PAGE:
Kelly's Heroes

Album: It's Great When You're Straight... Yeah (1995)
Charted: 17

Songfacts®:

  • Black Grape were an English Rock band formed in 1993 by vocalist Shaun Ryder and dancer Bez, formerly of Happy Mondays. They recruited rapper Kermit and drummer Ged Lynch of the Manchester-based group The Ruthless Rap Assassins, plus guitarist Wags from The Paris Angels and American producer/multi-instrumentalist Danny Saber. This was the third single from their debut album, It's Great When You're Straight... Yeah, which was a critical and commercial success, topping the UK album chart in August 1995. Metallica drummer Lars Ulrich listed it as his favorite CD of 1996.
  • This song lampoons society's obsession with celebrities. Ironically, Shaun Ryder became a national celebrity in 2010 after becoming the runner-up in the British TV Show, I'm a Celebrity...Get Me Out of Here! He told Q magazine in a 2011 interview: "With Kelly's Heroes I was writing about the worship of celebrities and what a dangerous and disappointing thing hero worship can be. That makes me laugh now. Fifteen years later and look at the culture we've got. Celebrities on every street corner and in every f--kin' jungle."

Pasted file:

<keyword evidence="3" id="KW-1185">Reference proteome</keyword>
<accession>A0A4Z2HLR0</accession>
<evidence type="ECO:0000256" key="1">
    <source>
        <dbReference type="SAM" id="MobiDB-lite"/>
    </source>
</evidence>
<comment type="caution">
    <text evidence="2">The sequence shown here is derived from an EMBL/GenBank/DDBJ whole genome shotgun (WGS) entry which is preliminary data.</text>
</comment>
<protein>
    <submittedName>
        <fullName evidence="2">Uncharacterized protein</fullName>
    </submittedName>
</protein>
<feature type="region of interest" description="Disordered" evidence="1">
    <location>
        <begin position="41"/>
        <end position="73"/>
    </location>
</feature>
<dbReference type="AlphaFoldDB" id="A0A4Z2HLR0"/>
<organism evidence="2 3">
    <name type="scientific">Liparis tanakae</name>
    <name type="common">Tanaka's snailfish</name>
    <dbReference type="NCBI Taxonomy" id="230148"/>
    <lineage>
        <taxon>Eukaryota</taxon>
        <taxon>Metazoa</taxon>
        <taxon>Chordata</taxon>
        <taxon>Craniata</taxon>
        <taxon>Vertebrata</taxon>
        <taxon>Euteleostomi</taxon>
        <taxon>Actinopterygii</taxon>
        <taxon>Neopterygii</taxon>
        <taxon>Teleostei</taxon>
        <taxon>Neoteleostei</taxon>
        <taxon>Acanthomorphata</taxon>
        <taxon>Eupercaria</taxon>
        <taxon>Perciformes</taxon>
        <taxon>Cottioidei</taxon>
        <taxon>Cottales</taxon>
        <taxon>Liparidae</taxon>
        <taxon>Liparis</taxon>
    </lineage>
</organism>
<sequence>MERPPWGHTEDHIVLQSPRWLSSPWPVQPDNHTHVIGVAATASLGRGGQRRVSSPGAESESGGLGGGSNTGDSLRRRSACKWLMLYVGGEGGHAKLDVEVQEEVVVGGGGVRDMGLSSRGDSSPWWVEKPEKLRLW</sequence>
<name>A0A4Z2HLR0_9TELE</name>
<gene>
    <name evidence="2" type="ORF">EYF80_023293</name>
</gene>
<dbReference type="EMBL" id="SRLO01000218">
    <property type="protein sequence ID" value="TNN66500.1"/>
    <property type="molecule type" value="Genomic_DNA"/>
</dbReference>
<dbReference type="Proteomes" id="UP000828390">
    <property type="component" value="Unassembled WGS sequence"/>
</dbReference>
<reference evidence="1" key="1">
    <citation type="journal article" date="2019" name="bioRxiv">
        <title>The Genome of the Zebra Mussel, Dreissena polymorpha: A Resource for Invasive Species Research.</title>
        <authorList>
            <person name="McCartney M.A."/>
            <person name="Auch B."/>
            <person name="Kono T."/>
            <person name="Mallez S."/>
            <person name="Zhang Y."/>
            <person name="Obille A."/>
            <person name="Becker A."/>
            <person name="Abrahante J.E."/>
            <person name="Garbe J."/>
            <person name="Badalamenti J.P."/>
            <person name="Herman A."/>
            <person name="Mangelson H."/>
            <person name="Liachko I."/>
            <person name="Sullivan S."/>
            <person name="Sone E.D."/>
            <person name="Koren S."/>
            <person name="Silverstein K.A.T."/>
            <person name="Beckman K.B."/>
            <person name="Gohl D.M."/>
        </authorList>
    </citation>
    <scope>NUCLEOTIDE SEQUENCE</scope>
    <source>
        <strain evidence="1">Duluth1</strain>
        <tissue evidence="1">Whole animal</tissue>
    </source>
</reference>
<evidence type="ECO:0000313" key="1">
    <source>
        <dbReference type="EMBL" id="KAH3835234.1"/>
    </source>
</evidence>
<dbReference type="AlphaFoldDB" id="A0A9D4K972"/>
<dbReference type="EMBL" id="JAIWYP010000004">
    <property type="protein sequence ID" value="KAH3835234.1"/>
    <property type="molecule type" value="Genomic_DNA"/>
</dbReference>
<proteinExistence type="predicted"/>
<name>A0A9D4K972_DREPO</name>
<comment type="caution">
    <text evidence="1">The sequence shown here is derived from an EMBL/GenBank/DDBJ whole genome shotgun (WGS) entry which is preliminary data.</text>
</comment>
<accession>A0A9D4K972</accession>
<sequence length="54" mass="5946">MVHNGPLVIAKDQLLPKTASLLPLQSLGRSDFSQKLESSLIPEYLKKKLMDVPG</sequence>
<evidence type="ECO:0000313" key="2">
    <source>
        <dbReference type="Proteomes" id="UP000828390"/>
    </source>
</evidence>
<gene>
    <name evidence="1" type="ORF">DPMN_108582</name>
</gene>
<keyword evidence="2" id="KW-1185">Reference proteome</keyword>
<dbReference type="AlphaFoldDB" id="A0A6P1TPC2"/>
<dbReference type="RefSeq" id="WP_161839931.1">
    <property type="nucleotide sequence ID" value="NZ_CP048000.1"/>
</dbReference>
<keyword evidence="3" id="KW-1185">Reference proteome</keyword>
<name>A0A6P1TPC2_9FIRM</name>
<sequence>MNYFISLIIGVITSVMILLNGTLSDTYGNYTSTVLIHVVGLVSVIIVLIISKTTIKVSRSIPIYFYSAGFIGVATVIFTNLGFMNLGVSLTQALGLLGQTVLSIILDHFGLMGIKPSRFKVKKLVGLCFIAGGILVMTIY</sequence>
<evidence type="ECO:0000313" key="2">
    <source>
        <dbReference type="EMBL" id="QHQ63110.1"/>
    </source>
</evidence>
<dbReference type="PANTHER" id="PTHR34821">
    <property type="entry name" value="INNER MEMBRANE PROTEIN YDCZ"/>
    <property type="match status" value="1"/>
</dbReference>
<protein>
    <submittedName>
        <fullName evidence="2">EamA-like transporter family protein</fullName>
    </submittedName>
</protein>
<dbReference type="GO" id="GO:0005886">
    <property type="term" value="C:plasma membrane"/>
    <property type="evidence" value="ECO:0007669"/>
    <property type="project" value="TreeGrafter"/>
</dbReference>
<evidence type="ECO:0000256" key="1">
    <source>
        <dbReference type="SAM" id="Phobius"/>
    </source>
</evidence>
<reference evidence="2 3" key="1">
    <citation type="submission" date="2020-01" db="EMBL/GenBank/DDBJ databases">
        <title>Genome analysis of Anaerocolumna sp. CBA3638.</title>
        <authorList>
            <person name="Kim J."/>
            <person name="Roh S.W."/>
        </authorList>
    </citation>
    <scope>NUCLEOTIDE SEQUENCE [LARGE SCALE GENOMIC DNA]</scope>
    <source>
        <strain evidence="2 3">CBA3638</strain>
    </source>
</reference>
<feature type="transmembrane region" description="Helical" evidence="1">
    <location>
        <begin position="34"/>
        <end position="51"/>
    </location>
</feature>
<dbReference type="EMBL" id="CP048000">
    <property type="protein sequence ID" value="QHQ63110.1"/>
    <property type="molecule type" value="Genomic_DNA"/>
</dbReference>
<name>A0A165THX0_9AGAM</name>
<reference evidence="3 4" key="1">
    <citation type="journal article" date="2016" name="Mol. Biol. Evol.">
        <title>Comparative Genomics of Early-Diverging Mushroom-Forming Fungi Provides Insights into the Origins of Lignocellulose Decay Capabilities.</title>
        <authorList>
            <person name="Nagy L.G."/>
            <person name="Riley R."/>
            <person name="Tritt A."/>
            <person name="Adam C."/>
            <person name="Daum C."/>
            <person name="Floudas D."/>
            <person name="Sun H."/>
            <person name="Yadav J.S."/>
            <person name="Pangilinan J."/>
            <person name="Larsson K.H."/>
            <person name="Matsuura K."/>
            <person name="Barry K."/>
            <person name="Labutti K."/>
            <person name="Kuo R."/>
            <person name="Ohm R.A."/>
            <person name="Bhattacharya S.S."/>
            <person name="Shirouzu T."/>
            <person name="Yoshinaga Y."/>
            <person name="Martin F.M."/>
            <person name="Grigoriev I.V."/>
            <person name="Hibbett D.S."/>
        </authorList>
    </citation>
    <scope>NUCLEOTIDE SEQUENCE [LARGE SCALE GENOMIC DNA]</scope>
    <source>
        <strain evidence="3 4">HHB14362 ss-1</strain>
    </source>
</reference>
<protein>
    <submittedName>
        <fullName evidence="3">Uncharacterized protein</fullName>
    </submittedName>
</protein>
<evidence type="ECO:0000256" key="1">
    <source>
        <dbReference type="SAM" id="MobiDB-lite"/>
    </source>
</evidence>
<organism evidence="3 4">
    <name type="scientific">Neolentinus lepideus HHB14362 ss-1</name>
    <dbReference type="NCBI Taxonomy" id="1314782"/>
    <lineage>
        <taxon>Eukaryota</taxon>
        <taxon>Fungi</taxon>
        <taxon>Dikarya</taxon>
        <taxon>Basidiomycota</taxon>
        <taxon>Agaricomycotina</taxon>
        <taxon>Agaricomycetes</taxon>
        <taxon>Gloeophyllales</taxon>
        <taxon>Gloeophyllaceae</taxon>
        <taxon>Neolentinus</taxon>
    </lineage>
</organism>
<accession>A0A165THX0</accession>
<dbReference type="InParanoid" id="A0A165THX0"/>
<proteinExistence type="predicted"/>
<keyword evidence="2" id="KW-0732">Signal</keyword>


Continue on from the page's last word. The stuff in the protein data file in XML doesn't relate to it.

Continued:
• Ryder's lyrics were derived mainly from nonsense rhymes and humorous catch phrases. This song title was borrowed from 1970 war film, Kelly's Heroes about a group of World War II soldiers who go AWOL to rob a bank behind enemy lines.
  • Ryder changed the opening lyric from, "Don't talk to me about heroes - Most of these guys snort cocaine," to the less controversial, "Don't talk to me about heroes - most of these men sing like serfs," shortly before recording the song.
  • Black Grape's Shaun Ryder and Kermit revealed to NME that this was originally a rap track, inspired by Wu-Tang Clan, full of "hip-hop grooves." However, once they delivered the demo to their label it was decided the vibe needed to be changed. The management felt the band needed more of a "domestic rock" sound so they could break America.

Comments: 2

  • Brian Foley from TasmaniaHe does not sing 'Most of these men sing like surfs', Its 'Most of these men sink like subs'.
  • Brian Foley from Auckland, New ZealandHe does not sing 'Most of these men sing like surfs', Its 'Most of these men sink like subs'.
see more comments

Editor's Picks

The Punk Photography of Chris SteinSong Writing

Chris Stein of Blondie shares photos and stories from his book about the New York City punk scene.

Todd RundgrenSongwriter Interviews

Todd Rundgren explains why he avoids "Hello It's Me," and what it was like producing Meat Loaf's Bat Out of Hell album.

The End Of The Rock EraSong Writing

There are no more rock stars - the last one died in 1994.

Amanda PalmerSongwriter Interviews

Call us crazy, but we like it when an artist comes around who doesn't mesh with the status quo.

Joan ArmatradingSongwriter Interviews

The revered singer-songwriter talks inspiration and explains why she put a mahout in "Drop the Pilot."

Eric BurdonSongwriter Interviews

The renown rock singer talks about "The House of the Rising Sun" and "Don't Let Me Be Misunderstood."